Breaking down the Twins and Marlins blockbuster trade that sent Luis Arraez to Miami and Pablo Lopez to Minnesota.
Throughout the offseason, the Twins engaged in conversations with the Miami Marlins on a trade that would send right-hander Pablo Lopez to Minnesota. The asking price was steep, but with the Twins listening to inquires on star infielder Luis Arraez, there was potential framework for a deal to be made.
On Friday afternoon, the Twins agreed to acquire Lopez, top shortstop prospect Jose Salas and outfielder Byron Chourio from the Marlins for Arraez.
Let’s break down the trade.
Parting with Arraez would always be difficult and why many throughout baseball were skeptical that the Twins would ultimately trade him.
Since he debuted in May 2019, Arrived has slashed .314/.374/.410. He averaged .316 this season, slightly edging out Aaron Judge and preventing the superstar outfielder from winning the Triple Crown. He was the American League batting champion and one of baseball’s best pure hitters. But there have always been concerns about Arraez defensively — he doesn’t have one true position — and as Dan Hayes of The Athletic wrote, worries about his long-term health, specifically his legs.
In Lopez, the Twins acquire a player that they have coveted for years. He has frontline rotation type potential and since Lopez is only 26, is a player that the organization can build around for years. Lopez’s addition also means that the Twins could get creative with their rotation, perhaps listening to trade inquiries on free agents-to-be Sonny Gray and Tyler Mahle.
Scouts believe that Salas, the young infielder, has star potential. He was ranked as the No. 5 prospect in the Marlins’ organization and his inclusion in the deal “stunned” one scout.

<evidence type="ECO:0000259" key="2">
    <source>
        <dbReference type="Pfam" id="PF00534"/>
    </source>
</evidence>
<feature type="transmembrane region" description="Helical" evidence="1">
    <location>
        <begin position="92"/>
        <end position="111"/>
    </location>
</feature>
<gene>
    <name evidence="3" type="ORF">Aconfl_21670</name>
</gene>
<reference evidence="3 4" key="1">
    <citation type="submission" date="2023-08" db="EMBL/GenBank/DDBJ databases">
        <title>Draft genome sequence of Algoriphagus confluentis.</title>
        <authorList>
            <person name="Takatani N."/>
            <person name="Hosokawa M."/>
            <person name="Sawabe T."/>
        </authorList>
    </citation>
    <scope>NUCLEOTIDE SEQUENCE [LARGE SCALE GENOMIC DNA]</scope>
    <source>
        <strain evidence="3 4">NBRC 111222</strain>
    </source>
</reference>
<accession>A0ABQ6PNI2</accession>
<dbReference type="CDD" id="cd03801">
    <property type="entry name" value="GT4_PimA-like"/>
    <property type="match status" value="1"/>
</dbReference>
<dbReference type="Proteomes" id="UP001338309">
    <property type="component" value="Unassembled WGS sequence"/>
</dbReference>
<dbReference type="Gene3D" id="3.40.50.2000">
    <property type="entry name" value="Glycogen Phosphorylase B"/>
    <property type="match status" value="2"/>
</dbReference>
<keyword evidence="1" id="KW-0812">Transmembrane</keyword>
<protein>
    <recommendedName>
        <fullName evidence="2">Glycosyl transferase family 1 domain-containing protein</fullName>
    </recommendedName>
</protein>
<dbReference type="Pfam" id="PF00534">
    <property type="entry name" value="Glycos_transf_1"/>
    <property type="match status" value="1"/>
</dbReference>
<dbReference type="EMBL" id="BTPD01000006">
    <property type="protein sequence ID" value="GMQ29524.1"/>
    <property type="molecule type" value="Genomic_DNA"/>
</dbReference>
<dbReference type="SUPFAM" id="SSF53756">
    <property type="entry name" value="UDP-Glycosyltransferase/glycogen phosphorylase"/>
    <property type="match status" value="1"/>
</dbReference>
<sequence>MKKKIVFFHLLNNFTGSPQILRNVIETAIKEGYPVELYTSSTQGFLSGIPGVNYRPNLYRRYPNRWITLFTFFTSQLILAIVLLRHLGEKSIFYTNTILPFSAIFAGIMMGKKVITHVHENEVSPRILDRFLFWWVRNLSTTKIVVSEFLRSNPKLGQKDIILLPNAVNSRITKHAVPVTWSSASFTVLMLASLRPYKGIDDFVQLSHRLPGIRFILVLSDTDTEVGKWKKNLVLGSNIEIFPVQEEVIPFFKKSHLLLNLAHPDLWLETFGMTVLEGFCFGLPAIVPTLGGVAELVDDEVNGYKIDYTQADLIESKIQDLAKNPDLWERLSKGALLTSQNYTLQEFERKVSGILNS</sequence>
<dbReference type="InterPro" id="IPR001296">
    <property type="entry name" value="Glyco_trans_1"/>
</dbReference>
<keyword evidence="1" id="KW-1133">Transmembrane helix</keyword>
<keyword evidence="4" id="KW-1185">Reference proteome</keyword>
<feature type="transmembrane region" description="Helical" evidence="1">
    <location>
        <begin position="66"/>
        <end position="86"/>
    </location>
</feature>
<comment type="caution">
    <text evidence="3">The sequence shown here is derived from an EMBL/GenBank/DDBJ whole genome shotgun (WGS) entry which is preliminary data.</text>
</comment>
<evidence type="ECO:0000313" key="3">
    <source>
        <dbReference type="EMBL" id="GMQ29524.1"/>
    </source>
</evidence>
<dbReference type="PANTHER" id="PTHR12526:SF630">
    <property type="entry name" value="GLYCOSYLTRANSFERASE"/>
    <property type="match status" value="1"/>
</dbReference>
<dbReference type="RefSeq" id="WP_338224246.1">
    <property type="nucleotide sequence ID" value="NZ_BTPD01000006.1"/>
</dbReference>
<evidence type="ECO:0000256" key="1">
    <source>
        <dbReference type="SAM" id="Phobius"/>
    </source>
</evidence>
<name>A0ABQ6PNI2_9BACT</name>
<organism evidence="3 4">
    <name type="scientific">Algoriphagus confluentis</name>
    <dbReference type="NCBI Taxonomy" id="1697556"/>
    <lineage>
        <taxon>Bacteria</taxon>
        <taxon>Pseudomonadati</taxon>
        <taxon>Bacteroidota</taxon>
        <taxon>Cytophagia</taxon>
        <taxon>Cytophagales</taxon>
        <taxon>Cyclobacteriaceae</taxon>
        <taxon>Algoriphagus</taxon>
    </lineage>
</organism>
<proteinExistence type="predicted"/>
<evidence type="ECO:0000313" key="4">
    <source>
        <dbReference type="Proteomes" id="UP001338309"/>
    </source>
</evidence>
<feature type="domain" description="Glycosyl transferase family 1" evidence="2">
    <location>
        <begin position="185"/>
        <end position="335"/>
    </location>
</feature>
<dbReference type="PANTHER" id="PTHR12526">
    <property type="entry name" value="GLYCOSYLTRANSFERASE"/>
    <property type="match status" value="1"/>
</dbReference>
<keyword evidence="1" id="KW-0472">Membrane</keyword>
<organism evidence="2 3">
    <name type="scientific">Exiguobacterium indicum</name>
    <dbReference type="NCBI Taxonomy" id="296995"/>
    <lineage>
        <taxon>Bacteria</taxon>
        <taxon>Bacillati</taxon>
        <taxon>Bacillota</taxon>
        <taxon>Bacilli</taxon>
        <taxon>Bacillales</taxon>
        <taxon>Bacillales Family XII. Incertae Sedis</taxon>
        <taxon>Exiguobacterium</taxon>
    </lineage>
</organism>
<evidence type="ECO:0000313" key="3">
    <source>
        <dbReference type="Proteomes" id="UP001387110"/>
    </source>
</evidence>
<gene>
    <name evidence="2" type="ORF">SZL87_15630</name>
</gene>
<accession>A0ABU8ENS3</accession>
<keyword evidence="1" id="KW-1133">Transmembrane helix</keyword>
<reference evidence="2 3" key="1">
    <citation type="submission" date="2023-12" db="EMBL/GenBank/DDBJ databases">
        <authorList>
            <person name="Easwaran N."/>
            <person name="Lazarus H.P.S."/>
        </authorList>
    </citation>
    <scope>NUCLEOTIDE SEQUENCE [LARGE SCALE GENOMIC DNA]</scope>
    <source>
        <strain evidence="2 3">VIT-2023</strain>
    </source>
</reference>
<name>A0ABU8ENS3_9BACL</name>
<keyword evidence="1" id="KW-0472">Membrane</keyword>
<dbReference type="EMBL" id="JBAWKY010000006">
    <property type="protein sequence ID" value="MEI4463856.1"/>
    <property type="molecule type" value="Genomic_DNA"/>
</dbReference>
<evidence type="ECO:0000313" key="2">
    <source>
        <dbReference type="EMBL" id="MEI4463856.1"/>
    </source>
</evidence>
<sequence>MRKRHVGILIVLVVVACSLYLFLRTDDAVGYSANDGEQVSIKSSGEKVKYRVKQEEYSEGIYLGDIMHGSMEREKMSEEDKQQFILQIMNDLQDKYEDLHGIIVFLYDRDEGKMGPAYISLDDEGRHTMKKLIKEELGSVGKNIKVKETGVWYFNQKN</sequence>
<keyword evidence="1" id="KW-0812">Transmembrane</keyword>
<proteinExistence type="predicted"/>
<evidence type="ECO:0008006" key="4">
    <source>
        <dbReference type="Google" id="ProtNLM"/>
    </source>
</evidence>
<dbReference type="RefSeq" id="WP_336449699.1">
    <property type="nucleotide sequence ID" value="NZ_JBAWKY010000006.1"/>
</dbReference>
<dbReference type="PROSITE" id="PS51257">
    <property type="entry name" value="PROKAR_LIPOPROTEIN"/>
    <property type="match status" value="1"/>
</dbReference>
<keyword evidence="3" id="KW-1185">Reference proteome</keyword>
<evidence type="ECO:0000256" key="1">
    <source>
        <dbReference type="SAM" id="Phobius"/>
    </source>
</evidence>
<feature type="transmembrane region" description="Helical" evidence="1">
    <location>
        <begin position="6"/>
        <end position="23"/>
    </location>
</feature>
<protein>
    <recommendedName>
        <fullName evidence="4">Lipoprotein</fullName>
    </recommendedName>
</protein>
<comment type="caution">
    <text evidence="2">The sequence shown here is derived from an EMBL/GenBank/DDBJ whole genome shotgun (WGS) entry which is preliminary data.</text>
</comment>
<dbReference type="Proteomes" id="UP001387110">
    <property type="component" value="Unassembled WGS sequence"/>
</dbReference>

The primary question following the trade was what the Marlins were going to do with their infield surplus, a group that includes: Arraez, Jean Segura, Jazz Chisolm, top prospect Jordan Groshans, Jon Berti and Joey Wendle.
Marlins general manager Kim Ng provided some clarity, saying that Arraez would play second base and Chisolm would move to the outfield. Perhaps the Marlins make another trade to clear infield depth — both Berti and Wendle have drawn trade interest, sources say — but their priority was to trade from their starting pitching surplus to upgrade their offense.
After the Marlins signed Johnny Cueto, they were in position to do that. And in acquiring Arraez, they landed perhaps the biggest fish not named Bryan Reynolds on the trade market. It remains to be seen if the Twins’ concerns with Arraez eventually reveal themselves, but Arraez’s impact on the Marlins’ offense shouldn’t be understated. He’s a legit superstar and that’s precisely what the Marlins needed.